I’d brought my “helmet cam” and we fastened it to our canoe, turned it on, and anticipated the potential of eight hours of digital filming capacity! I also had my “still “camera with me, which has both still and video functionality, and I let our friend borrow it to take some pictures as “evidence”, if needed, for the canoeing merit badge. Sadly, though, and totally my oversight, the batteries died after a couple of shots. After our lunch on the rocky banks, we took again to the river. Our river. We were the only people on this part of the river, all day long, until we arrived at our destination. Bliss.
We paddled and fished, fished and paddled, trouble shooting “sweepers” (fallen trees or branches that, if passed under, could sweep you out of your canoe) and snags. We ported the canoes and kayak a time or two, the kayak being far more maneuverable than the canoes. At one point, focusing a bit more on fishing than paddling, the two of us fell a bit behind the other canoe and kayak. My man suggested we slow up and possibly walk around the fallen tree across that portion of the river. We watched as the other canoe headed through and they appeared to make it just fine. We paddled forward in pursuit. Then I noticed our friend in the kayak quickly beach her vessel and begin to run. I thought to myself, “she just went to ‘study nature’, as we used to call it in Girl Scouts”, so I couldn’t imagine she had to find another private spot behind a tree. As we drew closer, I saw the occupants of the other canoe, drenched, dragging their canoe towards the shore. The young man had firm grasp of one paddle and his mom was swiftly off and into the river after the other, which, thankfully, she retrieved, lest we have a canoe up the river without a paddle! Everything was soaked, but accounted for, except their fishing pole. Darn. You win some, you lose some. We’d won one, and now we’d lost one. We gave them our extra, our newly refurbished and almost as good as new, rod and reel. Fishing poles be dammed, thank goodness everyone was okay! And we set off. I decided, at this point, to tuck my helmet camera safely into a Ziploc buried deep into my daypack strapped securely to the canoe. I couldn’t wait to see the footage! Too bad the batteries were dead and there was nothing to view once I got home and tried to upload. Oh well. I was able to revive the other camera enough for a couple of photo op shots before the batteries decided they were, once again, dead. Or maybe just extremely sleepy.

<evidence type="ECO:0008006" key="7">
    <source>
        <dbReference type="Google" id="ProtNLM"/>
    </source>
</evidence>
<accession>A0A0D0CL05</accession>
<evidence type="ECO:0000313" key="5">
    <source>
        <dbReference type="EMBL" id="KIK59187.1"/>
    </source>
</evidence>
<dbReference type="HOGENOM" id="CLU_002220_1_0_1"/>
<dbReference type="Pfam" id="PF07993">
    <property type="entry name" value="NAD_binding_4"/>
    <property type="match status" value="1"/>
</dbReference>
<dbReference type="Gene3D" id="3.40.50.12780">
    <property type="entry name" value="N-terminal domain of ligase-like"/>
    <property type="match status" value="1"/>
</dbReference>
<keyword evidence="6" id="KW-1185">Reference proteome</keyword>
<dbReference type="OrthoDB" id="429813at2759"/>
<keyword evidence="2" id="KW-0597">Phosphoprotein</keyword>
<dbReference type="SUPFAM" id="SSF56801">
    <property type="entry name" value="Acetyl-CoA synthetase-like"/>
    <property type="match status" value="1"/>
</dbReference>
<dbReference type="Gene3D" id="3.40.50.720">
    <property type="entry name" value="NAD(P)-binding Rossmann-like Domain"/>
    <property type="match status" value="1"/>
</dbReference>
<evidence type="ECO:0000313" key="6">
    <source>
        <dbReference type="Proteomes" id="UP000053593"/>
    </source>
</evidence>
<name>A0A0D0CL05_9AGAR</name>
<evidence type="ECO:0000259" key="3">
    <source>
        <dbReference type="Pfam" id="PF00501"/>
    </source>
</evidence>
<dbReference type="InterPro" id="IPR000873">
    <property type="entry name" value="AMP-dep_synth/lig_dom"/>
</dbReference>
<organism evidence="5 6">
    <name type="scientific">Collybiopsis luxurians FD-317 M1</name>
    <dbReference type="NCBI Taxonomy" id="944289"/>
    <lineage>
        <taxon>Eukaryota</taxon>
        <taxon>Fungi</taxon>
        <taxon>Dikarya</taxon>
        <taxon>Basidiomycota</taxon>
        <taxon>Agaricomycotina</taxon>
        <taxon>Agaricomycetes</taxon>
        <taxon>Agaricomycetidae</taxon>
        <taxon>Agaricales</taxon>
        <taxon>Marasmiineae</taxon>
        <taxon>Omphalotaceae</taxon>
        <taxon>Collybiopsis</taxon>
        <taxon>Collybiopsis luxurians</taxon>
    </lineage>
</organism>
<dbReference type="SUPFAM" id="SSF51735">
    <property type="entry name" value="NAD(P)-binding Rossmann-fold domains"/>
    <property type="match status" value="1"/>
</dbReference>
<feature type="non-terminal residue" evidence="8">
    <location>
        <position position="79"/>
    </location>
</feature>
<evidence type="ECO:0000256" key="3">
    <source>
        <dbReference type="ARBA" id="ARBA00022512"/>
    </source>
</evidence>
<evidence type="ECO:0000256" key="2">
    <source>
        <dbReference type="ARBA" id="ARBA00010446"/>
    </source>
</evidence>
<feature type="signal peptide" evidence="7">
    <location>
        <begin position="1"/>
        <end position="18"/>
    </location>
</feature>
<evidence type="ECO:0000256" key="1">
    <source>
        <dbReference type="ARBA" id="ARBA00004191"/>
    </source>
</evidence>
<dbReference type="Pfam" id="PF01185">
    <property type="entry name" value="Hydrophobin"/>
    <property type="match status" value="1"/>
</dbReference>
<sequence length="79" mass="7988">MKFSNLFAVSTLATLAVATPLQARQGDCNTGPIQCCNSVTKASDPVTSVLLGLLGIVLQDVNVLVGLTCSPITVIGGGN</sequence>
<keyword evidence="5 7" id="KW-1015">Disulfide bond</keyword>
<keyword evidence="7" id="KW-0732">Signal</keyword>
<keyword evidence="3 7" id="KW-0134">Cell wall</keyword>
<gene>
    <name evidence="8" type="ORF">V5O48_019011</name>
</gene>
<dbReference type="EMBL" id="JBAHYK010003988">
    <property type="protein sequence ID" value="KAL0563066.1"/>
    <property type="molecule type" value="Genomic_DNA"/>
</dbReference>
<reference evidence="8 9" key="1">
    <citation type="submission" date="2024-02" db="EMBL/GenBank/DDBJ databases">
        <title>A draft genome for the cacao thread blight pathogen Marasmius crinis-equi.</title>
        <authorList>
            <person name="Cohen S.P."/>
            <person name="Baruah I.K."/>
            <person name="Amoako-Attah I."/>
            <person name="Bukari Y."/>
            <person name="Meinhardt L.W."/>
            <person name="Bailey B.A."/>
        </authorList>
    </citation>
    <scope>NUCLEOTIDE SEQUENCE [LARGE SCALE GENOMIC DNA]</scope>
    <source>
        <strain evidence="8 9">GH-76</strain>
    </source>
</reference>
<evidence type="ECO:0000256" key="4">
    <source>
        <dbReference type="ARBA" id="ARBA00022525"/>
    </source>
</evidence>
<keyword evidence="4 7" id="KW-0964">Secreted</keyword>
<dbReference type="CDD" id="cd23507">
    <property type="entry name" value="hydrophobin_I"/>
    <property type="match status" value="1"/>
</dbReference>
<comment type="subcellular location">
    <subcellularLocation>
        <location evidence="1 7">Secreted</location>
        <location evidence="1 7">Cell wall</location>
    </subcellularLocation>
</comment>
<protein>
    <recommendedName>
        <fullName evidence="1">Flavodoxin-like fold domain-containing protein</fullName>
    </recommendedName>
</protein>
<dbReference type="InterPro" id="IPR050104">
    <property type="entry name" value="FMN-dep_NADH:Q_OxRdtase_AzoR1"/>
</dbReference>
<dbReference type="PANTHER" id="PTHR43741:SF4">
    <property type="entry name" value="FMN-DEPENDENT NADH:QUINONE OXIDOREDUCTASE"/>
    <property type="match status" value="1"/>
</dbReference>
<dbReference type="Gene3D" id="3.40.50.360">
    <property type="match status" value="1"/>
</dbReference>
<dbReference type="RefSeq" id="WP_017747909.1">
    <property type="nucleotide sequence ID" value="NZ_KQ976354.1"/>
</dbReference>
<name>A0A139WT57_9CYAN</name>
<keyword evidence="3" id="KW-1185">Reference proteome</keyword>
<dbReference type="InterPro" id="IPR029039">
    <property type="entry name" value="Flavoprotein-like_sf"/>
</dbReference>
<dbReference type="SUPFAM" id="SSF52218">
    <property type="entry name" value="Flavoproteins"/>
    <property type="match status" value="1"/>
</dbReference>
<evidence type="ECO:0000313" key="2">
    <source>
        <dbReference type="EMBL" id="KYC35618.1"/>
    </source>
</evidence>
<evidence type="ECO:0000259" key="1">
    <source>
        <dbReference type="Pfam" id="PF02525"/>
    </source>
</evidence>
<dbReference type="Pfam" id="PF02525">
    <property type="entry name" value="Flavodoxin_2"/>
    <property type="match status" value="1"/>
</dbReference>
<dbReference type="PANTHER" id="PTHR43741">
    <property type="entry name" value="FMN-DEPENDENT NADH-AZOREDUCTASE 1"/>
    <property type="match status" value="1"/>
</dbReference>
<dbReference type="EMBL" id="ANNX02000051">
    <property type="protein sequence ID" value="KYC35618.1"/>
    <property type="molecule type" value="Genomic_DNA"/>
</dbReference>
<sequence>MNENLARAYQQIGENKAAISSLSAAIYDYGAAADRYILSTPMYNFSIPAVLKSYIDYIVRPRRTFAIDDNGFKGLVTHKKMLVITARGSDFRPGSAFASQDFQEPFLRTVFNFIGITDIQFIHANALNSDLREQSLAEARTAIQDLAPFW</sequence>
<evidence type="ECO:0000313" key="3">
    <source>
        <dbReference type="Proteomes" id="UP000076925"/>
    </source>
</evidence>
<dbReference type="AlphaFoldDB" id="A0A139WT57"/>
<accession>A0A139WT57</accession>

The rest of the trip went without incident, a few fish caught, a couple released, a couple saved for later consumption. We reached our destination, the bridge crossing the Upper Chatanika at the Elliott Highway and called for our chauffeur. And with our thirty-three mile trek behind us, in five short hours, we made our way back home.
And, in reflection, all I can say is that I am so thankful; I am thankful for the unique opportunity to be able to share experiences like this with so many truly, wonderful people, in such a magical and beautiful place, with so much laughter and friendship, love and fun. I am thankful, most of all, that we all made the trip safely, of course, and look forward to many returns. I’m a lucky girl. Blessings counted!